Here are the influential voices leading the conversations where nonprofits and technology overlap.
Richard Freese’s nightmare is always the same: A faceless Costco manager stands on the rear loading dock on a sunny day. A semi-trailer scheduled to arrive the day before still hasn’t showed up. The truck contains nearly 200 titles split between 30 pallets of books. The author of one of those titles is arriving for a signing in three hours. That’s right: three hours. The manager had scheduled eight extra employees to work overtime to unpack the boxes. As Freese watches them mill about on the loading dock, he knows he will get a call from the manager. Where is the blasted truck, and when will it arrive? Clouds begin to overshadow the sunlight — along with his hopes for a successful book signing.
When he wakes from the dream, Freese is still president of National Book Network (NBN), the distributor of the books on the truck. His company — an independent, full-service sales, marketing and distribution company of independent book publishers, based in Maryland — has long prided itself on exemplary customer care, if not always customer service. And though wholly sympathetic to the Costco manager’s plight, in the past, there was little if anything Freese could do but place a series of frustrating phone calls up and down the supply chain. He would have great difficulty pinpointing the exact location of the truck, and he knew this wasn’t the news the manager wanted to hear.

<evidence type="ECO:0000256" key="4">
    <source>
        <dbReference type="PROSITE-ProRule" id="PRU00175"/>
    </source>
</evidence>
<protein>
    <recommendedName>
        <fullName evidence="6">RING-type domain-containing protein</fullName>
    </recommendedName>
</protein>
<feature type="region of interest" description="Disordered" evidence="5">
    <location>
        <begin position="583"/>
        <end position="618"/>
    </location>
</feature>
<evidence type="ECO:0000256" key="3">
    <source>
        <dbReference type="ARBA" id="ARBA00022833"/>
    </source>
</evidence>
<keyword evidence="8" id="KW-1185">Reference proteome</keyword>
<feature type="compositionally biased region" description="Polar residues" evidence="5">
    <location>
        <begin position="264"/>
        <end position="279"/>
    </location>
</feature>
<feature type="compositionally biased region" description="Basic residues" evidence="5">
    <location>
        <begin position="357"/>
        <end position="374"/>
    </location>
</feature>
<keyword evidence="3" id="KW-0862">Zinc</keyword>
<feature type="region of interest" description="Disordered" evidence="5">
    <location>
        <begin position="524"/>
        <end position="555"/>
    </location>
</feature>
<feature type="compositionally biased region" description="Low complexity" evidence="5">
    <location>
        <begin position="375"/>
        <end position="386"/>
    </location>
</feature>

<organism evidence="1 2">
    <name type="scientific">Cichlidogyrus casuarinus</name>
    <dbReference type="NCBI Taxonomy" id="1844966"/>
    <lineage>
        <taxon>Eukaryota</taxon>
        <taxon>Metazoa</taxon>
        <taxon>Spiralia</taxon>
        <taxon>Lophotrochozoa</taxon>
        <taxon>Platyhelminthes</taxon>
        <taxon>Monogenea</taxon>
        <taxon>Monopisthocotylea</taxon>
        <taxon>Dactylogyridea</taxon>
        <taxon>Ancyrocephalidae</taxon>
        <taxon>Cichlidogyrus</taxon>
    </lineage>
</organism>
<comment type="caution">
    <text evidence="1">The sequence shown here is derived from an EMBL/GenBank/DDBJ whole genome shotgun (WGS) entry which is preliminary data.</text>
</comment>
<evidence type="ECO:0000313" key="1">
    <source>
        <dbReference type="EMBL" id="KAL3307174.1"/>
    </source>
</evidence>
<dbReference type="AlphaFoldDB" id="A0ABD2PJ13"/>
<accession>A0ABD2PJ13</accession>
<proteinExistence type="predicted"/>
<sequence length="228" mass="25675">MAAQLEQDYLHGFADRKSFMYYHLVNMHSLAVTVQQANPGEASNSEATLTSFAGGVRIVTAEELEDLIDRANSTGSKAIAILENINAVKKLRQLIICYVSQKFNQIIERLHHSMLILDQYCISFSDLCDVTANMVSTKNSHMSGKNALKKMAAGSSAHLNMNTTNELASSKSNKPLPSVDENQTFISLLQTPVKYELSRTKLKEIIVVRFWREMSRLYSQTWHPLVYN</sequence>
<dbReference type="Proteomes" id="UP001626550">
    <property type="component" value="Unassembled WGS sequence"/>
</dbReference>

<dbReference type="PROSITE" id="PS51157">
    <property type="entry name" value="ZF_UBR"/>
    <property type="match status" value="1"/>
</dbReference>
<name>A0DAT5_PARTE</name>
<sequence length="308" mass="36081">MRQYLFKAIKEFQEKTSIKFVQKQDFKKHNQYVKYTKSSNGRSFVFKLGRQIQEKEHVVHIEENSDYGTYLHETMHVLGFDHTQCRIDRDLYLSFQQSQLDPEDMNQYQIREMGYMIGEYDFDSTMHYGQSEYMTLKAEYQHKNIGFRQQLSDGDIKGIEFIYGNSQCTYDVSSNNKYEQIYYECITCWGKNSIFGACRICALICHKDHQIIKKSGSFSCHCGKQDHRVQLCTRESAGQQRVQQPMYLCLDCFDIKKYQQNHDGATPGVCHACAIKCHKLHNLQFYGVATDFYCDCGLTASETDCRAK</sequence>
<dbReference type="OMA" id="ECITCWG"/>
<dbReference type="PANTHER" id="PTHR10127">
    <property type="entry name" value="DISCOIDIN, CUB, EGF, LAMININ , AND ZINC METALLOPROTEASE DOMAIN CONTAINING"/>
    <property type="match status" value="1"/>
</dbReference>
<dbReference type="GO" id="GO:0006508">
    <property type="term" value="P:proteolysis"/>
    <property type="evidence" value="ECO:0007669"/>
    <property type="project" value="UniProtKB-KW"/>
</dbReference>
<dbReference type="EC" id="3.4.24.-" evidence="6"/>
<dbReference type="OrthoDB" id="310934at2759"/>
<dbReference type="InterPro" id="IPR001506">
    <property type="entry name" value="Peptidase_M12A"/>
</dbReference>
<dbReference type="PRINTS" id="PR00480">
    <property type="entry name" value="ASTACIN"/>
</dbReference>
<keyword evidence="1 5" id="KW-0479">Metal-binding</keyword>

This dream sequence has played out dozens of times in the 30-year history of NBN, but it’s resting on the cusp of radical change. If publishing is an art that needs a helpful assist from science, it has found it in a web-delivered transportation management system (TMS) and a partnership with Preferred Global Logistics (PGL).
PGL, based in Poway, Calif., a third-party logistics provider, connects NBN with all points in their supply chain and, in the process, gives NBN’s buyers and sellers the ability to track shipments with real-time transparency. At any point in the distribution process — from the NBN distribution center to, say, a customs port in Japan — PGL’s TMS allows Freese and his more than 200 publisher clients to identify the exact location of their products at any time of the day or night.
Loren Paulsen, chief operating officer of PGL, likens the TMS to a new technological superhighway that brings order, efficiency and cost savings to an unreliable side road ridden with potholes. And although it provides Freese with a huge competitive advantage in the marketplace, the greatest beneficiaries are those on the tail end of the process — people like the Costco manager and other book retailers who now will be better able to plan for shipments and promotional events and schedule employees accordingly.
“The beauty of it? It’s like taking a lot of small side roads and merging them onto a superhighway,” he says. “Why take a troublesome parallel road, fraught with delays, when you can cruise on a superhighway?”